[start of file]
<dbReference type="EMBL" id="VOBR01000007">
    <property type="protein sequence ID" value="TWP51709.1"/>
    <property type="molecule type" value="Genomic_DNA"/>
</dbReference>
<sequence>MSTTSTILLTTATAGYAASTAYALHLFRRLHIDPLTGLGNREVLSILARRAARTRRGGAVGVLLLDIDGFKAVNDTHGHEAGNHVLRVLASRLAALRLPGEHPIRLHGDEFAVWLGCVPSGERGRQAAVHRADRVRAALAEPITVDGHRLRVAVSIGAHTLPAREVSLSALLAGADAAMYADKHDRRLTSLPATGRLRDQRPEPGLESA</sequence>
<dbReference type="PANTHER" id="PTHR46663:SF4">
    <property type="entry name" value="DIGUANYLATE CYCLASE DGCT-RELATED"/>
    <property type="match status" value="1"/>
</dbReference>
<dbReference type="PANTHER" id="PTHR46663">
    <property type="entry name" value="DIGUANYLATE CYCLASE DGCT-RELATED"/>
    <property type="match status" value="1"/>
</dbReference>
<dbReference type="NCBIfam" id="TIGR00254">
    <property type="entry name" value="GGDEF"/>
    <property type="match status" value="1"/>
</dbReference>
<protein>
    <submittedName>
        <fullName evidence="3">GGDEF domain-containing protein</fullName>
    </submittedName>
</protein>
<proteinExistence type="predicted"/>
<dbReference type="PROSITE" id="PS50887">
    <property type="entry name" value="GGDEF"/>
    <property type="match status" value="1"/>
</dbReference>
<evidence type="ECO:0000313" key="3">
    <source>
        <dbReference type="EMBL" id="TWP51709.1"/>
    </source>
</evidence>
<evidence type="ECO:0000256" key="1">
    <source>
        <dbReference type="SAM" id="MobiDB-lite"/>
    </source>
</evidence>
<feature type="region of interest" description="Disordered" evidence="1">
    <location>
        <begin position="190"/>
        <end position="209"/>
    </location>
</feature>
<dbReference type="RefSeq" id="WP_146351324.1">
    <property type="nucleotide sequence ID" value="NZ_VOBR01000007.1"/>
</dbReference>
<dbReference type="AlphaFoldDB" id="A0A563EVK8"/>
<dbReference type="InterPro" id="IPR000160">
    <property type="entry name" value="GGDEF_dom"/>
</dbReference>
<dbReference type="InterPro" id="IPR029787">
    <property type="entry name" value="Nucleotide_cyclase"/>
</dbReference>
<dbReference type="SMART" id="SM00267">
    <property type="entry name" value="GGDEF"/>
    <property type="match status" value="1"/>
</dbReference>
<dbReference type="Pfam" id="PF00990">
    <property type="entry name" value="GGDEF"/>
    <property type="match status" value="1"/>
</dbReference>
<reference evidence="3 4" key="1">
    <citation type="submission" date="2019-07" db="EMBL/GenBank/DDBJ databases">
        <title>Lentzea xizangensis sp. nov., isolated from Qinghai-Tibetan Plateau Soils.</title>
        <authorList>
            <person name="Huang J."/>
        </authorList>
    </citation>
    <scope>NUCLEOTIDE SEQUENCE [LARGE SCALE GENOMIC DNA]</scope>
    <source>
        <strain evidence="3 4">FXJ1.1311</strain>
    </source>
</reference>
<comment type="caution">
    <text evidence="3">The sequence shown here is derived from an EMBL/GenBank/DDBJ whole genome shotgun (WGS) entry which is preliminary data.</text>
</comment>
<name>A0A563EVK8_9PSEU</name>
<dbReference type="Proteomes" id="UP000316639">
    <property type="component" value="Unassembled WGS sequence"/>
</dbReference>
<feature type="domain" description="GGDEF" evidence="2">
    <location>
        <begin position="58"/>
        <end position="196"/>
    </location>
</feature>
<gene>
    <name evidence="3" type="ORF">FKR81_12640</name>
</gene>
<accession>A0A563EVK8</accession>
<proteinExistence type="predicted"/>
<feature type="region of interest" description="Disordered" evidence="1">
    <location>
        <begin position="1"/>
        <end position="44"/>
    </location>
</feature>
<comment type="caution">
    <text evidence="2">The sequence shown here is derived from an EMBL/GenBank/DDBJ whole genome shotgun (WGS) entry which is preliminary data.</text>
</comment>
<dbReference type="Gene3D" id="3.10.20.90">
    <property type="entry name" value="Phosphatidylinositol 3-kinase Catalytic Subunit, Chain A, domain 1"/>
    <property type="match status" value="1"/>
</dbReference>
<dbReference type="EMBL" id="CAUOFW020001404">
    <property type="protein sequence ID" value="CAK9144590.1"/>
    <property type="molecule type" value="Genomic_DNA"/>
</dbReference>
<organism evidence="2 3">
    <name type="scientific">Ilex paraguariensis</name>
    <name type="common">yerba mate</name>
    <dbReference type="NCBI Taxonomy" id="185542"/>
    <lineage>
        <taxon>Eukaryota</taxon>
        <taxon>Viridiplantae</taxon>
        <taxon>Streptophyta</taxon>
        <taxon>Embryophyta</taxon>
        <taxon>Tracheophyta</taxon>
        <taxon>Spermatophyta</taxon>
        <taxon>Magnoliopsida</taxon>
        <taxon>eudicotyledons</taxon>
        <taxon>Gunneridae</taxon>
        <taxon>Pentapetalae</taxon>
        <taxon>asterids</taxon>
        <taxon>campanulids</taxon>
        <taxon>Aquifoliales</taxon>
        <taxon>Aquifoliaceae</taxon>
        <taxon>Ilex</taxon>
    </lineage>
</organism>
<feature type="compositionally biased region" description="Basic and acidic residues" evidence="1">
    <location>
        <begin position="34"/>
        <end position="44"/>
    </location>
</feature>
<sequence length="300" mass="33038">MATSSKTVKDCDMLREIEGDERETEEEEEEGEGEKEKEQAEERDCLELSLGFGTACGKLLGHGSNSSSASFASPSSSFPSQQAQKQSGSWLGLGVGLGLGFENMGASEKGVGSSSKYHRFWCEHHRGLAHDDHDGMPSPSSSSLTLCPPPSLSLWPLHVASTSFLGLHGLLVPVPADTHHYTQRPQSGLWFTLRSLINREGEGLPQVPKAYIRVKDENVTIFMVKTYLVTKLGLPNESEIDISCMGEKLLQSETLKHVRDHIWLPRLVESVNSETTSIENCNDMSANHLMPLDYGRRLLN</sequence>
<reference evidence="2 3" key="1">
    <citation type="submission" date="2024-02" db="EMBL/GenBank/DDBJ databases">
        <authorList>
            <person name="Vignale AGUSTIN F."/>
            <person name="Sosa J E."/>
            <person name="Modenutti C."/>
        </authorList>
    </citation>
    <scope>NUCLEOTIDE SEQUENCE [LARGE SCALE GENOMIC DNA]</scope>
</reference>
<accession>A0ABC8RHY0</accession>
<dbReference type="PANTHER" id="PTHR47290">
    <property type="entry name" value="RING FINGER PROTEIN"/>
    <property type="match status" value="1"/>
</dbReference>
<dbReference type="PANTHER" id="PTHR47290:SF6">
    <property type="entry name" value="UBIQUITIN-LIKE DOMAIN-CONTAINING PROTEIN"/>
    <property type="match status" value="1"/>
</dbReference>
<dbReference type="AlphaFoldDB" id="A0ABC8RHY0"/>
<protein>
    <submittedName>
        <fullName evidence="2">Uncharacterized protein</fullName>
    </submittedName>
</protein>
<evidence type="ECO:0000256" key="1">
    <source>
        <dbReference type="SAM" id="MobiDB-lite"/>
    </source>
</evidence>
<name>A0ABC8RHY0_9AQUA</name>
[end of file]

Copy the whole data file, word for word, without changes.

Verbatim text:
<dbReference type="EMBL" id="VOBR01000007">
    <property type="protein sequence ID" value="TWP51709.1"/>
    <property type="molecule type" value="Genomic_DNA"/>
</dbReference>
<sequence>MSTTSTILLTTATAGYAASTAYALHLFRRLHIDPLTGLGNREVLSILARRAARTRRGGAVGVLLLDIDGFKAVNDTHGHEAGNHVLRVLASRLAALRLPGEHPIRLHGDEFAVWLGCVPSGERGRQAAVHRADRVRAALAEPITVDGHRLRVAVSIGAHTLPAREVSLSALLAGADAAMYADKHDRRLTSLPATGRLRDQRPEPGLESA</sequence>
<dbReference type="PANTHER" id="PTHR46663:SF4">
    <property type="entry name" value="DIGUANYLATE CYCLASE DGCT-RELATED"/>
    <property type="match status" value="1"/>
</dbReference>
<dbReference type="PANTHER" id="PTHR46663">
    <property type="entry name" value="DIGUANYLATE CYCLASE DGCT-RELATED"/>
    <property type="match status" value="1"/>
</dbReference>
<dbReference type="NCBIfam" id="TIGR00254">
    <property type="entry name" value="GGDEF"/>
    <property type="match status" value="1"/>
</dbReference>
<protein>
    <submittedName>
        <fullName evidence="3">GGDEF domain-containing protein</fullName>
    </submittedName>
</protein>
<proteinExistence type="predicted"/>
<dbReference type="PROSITE" id="PS50887">
    <property type="entry name" value="GGDEF"/>
    <property type="match status" value="1"/>
</dbReference>
<evidence type="ECO:0000313" key="3">
    <source>
        <dbReference type="EMBL" id="TWP51709.1"/>
    </source>
</evidence>
<evidence type="ECO:0000256" key="1">
    <source>
        <dbReference type="SAM" id="MobiDB-lite"/>
    </source>
</evidence>
<feature type="region of interest" description="Disordered" evidence="1">
    <location>
        <begin position="190"/>
        <end position="209"/>
    </location>
</feature>
<dbReference type="RefSeq" id="WP_146351324.1">
    <property type="nucleotide sequence ID" value="NZ_VOBR01000007.1"/>
</dbReference>
<dbReference type="AlphaFoldDB" id="A0A563EVK8"/>
<dbReference type="InterPro" id="IPR000160">
    <property type="entry name" value="GGDEF_dom"/>
</dbReference>
<dbReference type="InterPro" id="IPR029787">
    <property type="entry name" value="Nucleotide_cyclase"/>
</dbReference>
<dbReference type="SMART" id="SM00267">
    <property type="entry name" value="GGDEF"/>
    <property type="match status" value="1"/>
</dbReference>
<dbReference type="Pfam" id="PF00990">
    <property type="entry name" value="GGDEF"/>
    <property type="match status" value="1"/>
</dbReference>
<reference evidence="3 4" key="1">
    <citation type="submission" date="2019-07" db="EMBL/GenBank/DDBJ databases">
        <title>Lentzea xizangensis sp. nov., isolated from Qinghai-Tibetan Plateau Soils.</title>
        <authorList>
            <person name="Huang J."/>
        </authorList>
    </citation>
    <scope>NUCLEOTIDE SEQUENCE [LARGE SCALE GENOMIC DNA]</scope>
    <source>
        <strain evidence="3 4">FXJ1.1311</strain>
    </source>
</reference>
<comment type="caution">
    <text evidence="3">The sequence shown here is derived from an EMBL/GenBank/DDBJ whole genome shotgun (WGS) entry which is preliminary data.</text>
</comment>
<name>A0A563EVK8_9PSEU</name>
<dbReference type="Proteomes" id="UP000316639">
    <property type="component" value="Unassembled WGS sequence"/>
</dbReference>
<feature type="domain" description="GGDEF" evidence="2">
    <location>
        <begin position="58"/>
        <end position="196"/>
    </location>
</feature>
<gene>
    <name evidence="3" type="ORF">FKR81_12640</name>
</gene>
<accession>A0A563EVK8</accession>
<proteinExistence type="predicted"/>
<feature type="region of interest" description="Disordered" evidence="1">
    <location>
        <begin position="1"/>
        <end position="44"/>
    </location>
</feature>
<comment type="caution">
    <text evidence="2">The sequence shown here is derived from an EMBL/GenBank/DDBJ whole genome shotgun (WGS) entry which is preliminary data.</text>
</comment>
<dbReference type="Gene3D" id="3.10.20.90">
    <property type="entry name" value="Phosphatidylinositol 3-kinase Catalytic Subunit, Chain A, domain 1"/>
    <property type="match status" value="1"/>
</dbReference>
<dbReference type="EMBL" id="CAUOFW020001404">
    <property type="protein sequence ID" value="CAK9144590.1"/>
    <property type="molecule type" value="Genomic_DNA"/>
</dbReference>
<organism evidence="2 3">
    <name type="scientific">Ilex paraguariensis</name>
    <name type="common">yerba mate</name>
    <dbReference type="NCBI Taxonomy" id="185542"/>
    <lineage>
        <taxon>Eukaryota</taxon>
        <taxon>Viridiplantae</taxon>
        <taxon>Streptophyta</taxon>
        <taxon>Embryophyta</taxon>
        <taxon>Tracheophyta</taxon>
        <taxon>Spermatophyta</taxon>
        <taxon>Magnoliopsida</taxon>
        <taxon>eudicotyledons</taxon>
        <taxon>Gunneridae</taxon>
        <taxon>Pentapetalae</taxon>
        <taxon>asterids</taxon>
        <taxon>campanulids</taxon>
        <taxon>Aquifoliales</taxon>
        <taxon>Aquifoliaceae</taxon>
        <taxon>Ilex</taxon>
    </lineage>
</organism>
<feature type="compositionally biased region" description="Basic and acidic residues" evidence="1">
    <location>
        <begin position="34"/>
        <end position="44"/>
    </location>
</feature>
<sequence length="300" mass="33038">MATSSKTVKDCDMLREIEGDERETEEEEEEGEGEKEKEQAEERDCLELSLGFGTACGKLLGHGSNSSSASFASPSSSFPSQQAQKQSGSWLGLGVGLGLGFENMGASEKGVGSSSKYHRFWCEHHRGLAHDDHDGMPSPSSSSLTLCPPPSLSLWPLHVASTSFLGLHGLLVPVPADTHHYTQRPQSGLWFTLRSLINREGEGLPQVPKAYIRVKDENVTIFMVKTYLVTKLGLPNESEIDISCMGEKLLQSETLKHVRDHIWLPRLVESVNSETTSIENCNDMSANHLMPLDYGRRLLN</sequence>
<reference evidence="2 3" key="1">
    <citation type="submission" date="2024-02" db="EMBL/GenBank/DDBJ databases">
        <authorList>
            <person name="Vignale AGUSTIN F."/>
            <person name="Sosa J E."/>
            <person name="Modenutti C."/>
        </authorList>
    </citation>
    <scope>NUCLEOTIDE SEQUENCE [LARGE SCALE GENOMIC DNA]</scope>
</reference>
<accession>A0ABC8RHY0</accession>
<dbReference type="PANTHER" id="PTHR47290">
    <property type="entry name" value="RING FINGER PROTEIN"/>
    <property type="match status" value="1"/>
</dbReference>
<dbReference type="PANTHER" id="PTHR47290:SF6">
    <property type="entry name" value="UBIQUITIN-LIKE DOMAIN-CONTAINING PROTEIN"/>
    <property type="match status" value="1"/>
</dbReference>
<dbReference type="AlphaFoldDB" id="A0ABC8RHY0"/>
<protein>
    <submittedName>
        <fullName evidence="2">Uncharacterized protein</fullName>
    </submittedName>
</protein>
<evidence type="ECO:0000256" key="1">
    <source>
        <dbReference type="SAM" id="MobiDB-lite"/>
    </source>
</evidence>
<name>A0ABC8RHY0_9AQUA</name>